"Everybody wants to kill the fucking dogs," Vella said. "Everybody who plays the game, they think everything is an enemy, but the bats are just bothering you, the dogs are just hanging out. They might catch your scent and they might want to follow you, but they're not really going to mess with you."
There's a whole thing in indie games and the coverage of indie games, where people make a big deal about how players who are familiar with standard gameplay tropes and conventions tend to assume those are in place when they play a new game. It's getting a little old.
Subverting established player expectations is good, if done well. But chastising people for playing a game in a way they have been acculturated to play games is obnoxious, and pretending that a player assuming conventional gameplay in the absence of clues to the contrary somehow reveals something about the nature of people, games, or media generally, is obtuse.
It's like handing someone a novel and then going "Aha!" when they don't open to the middle of the book. There's no reason people shouldn't, and you can make cool books that are non-linear, but you're a dick if you pretend to expect people shouldnt act like they don't know books normally start somewhere near the front.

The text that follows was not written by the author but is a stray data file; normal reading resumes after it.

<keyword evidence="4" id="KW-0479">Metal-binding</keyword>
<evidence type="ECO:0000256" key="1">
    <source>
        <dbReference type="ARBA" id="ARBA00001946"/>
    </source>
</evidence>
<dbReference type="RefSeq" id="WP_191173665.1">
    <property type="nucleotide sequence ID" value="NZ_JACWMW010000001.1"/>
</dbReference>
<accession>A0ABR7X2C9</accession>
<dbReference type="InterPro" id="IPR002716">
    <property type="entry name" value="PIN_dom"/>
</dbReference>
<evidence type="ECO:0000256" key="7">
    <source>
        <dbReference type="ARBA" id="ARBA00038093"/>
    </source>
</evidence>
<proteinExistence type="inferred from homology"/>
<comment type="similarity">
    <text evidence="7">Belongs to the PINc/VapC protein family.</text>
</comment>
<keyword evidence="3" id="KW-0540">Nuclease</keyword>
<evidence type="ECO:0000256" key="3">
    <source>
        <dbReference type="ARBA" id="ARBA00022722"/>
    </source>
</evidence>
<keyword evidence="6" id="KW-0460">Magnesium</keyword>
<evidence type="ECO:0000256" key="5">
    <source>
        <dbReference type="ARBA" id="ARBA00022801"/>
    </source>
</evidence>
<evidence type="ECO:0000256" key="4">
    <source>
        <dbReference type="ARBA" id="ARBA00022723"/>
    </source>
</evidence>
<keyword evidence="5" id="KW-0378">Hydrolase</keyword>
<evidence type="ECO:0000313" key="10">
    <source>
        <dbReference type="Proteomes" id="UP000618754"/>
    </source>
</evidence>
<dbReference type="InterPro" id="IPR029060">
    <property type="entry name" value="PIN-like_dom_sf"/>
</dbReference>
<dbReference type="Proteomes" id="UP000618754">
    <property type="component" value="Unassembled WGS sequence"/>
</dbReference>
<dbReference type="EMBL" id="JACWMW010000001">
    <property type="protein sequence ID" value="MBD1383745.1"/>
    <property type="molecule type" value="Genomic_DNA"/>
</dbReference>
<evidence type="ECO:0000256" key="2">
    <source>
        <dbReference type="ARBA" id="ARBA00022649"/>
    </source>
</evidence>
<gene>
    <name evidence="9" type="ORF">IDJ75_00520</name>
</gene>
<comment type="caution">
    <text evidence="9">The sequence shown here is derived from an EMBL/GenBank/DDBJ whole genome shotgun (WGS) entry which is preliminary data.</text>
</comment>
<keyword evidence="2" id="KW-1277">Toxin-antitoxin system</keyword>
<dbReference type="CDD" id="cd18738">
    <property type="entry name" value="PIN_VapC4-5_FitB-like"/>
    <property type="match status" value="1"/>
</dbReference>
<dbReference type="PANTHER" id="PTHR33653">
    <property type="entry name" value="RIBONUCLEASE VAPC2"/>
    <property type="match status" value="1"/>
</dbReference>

(Gone Home is a good example of how to mess with player expectations -- it presents as a horror game, and throughout it builds on that deceptive first impression. It succeeds because it's signaling the player with a ton of information (some of it false) about what kind of game it is and leads the player into thinking and re-thinking what those signals mean.)
(I knock Gone Home for other stuff, but in this aspect, it's excellent.)